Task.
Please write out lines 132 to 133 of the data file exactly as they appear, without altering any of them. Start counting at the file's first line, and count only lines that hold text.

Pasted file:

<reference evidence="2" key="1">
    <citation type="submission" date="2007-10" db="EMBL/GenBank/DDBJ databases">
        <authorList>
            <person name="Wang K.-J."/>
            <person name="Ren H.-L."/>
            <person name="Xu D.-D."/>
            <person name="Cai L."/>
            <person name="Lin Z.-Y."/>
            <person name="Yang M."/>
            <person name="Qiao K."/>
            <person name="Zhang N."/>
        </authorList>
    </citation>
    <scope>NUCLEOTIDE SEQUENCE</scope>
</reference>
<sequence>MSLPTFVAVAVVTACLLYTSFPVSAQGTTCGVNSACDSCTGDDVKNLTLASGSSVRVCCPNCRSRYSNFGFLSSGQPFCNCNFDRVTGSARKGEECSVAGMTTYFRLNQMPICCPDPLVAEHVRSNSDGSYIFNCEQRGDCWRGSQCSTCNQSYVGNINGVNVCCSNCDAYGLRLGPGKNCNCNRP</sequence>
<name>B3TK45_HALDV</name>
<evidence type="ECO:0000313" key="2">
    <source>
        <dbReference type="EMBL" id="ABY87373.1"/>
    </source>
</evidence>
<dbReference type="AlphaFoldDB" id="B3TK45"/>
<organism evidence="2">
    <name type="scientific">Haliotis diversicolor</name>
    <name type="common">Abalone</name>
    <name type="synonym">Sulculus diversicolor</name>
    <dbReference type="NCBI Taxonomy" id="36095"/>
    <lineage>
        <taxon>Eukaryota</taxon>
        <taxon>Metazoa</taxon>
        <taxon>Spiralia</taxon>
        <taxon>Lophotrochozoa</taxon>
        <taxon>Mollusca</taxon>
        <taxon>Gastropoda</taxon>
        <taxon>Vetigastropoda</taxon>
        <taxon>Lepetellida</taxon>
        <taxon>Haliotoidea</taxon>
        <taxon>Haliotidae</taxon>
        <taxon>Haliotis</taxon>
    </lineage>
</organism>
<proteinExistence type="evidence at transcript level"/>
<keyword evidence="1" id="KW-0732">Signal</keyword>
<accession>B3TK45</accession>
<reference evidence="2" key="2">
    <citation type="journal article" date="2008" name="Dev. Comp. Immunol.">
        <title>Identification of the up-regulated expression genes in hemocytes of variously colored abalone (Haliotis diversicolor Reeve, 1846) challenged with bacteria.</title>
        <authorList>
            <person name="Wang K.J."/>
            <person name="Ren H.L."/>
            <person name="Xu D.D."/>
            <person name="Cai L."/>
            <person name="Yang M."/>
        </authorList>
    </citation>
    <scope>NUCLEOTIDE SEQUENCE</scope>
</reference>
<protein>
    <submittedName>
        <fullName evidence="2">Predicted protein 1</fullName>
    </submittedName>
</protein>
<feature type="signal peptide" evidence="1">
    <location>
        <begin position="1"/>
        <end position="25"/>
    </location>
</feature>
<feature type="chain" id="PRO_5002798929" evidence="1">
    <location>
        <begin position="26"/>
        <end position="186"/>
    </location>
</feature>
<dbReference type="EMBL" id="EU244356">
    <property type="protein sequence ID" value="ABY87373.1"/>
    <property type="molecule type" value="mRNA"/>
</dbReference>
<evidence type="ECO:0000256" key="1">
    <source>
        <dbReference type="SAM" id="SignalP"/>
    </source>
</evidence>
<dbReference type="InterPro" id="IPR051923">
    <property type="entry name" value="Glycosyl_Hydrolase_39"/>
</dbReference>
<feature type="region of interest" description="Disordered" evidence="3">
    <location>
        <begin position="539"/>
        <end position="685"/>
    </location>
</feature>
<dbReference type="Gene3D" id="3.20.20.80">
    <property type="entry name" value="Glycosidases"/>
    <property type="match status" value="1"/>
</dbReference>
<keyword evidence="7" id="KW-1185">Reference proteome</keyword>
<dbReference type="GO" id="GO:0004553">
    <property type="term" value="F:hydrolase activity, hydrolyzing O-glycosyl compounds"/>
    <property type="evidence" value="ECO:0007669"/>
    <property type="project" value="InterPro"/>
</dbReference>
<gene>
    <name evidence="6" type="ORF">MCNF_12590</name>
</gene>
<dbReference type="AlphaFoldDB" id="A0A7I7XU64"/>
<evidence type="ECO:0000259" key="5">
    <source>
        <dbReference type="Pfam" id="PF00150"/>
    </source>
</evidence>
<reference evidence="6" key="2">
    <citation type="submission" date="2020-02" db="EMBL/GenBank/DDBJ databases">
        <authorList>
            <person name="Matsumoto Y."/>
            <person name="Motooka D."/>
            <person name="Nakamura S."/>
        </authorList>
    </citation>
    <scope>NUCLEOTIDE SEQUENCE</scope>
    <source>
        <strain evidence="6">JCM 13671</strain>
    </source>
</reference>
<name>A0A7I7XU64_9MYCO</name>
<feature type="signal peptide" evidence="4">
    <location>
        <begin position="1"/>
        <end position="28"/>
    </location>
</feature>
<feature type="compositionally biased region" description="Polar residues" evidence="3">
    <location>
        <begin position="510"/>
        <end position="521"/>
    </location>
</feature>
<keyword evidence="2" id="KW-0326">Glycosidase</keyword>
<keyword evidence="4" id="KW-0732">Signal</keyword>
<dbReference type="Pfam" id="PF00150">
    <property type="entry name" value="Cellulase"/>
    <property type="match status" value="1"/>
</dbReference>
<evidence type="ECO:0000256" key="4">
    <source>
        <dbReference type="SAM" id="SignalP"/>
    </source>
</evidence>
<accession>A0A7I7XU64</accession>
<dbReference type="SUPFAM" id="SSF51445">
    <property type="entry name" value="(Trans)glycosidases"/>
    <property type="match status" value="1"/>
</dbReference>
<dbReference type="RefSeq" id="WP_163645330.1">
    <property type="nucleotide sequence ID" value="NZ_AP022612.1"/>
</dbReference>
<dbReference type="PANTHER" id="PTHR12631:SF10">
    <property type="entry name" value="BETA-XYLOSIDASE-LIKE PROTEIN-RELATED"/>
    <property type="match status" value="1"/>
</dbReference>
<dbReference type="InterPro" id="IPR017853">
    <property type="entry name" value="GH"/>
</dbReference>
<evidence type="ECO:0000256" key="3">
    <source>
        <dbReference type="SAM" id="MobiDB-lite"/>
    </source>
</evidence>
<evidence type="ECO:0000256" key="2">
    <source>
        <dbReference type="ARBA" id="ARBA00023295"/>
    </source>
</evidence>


</feature>
<feature type="compositionally biased region" description="Polar residues" evidence="3">